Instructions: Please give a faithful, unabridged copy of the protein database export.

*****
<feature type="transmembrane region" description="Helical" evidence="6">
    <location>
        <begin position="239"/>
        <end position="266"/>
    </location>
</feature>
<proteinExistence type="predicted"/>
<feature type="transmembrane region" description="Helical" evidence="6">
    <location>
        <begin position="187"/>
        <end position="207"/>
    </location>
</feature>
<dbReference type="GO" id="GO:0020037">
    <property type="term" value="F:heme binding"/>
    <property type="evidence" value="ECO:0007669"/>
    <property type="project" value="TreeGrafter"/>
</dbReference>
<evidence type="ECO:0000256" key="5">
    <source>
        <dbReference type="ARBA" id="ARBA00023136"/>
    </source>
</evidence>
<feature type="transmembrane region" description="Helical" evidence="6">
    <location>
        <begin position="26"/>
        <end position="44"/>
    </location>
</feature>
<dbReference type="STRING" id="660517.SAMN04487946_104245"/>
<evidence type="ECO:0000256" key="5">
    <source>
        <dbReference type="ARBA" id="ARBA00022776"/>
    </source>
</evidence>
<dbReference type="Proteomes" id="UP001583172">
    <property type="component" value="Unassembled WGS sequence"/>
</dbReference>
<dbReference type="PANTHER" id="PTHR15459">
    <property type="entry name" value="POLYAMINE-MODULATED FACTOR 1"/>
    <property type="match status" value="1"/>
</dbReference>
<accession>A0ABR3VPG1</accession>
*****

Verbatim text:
<feature type="transmembrane region" description="Helical" evidence="6">
    <location>
        <begin position="239"/>
        <end position="266"/>
    </location>
</feature>
<proteinExistence type="predicted"/>
<feature type="transmembrane region" description="Helical" evidence="6">
    <location>
        <begin position="187"/>
        <end position="207"/>
    </location>
</feature>
<dbReference type="GO" id="GO:0020037">
    <property type="term" value="F:heme binding"/>
    <property type="evidence" value="ECO:0007669"/>
    <property type="project" value="TreeGrafter"/>
</dbReference>
<evidence type="ECO:0000256" key="5">
    <source>
        <dbReference type="ARBA" id="ARBA00023136"/>
    </source>
</evidence>
<feature type="transmembrane region" description="Helical" evidence="6">
    <location>
        <begin position="26"/>
        <end position="44"/>
    </location>
</feature>
<dbReference type="STRING" id="660517.SAMN04487946_104245"/>
<evidence type="ECO:0000256" key="5">
    <source>
        <dbReference type="ARBA" id="ARBA00022776"/>
    </source>
</evidence>
<dbReference type="Proteomes" id="UP001583172">
    <property type="component" value="Unassembled WGS sequence"/>
</dbReference>
<dbReference type="PANTHER" id="PTHR15459">
    <property type="entry name" value="POLYAMINE-MODULATED FACTOR 1"/>
    <property type="match status" value="1"/>
</dbReference>
<accession>A0ABR3VPG1</accession>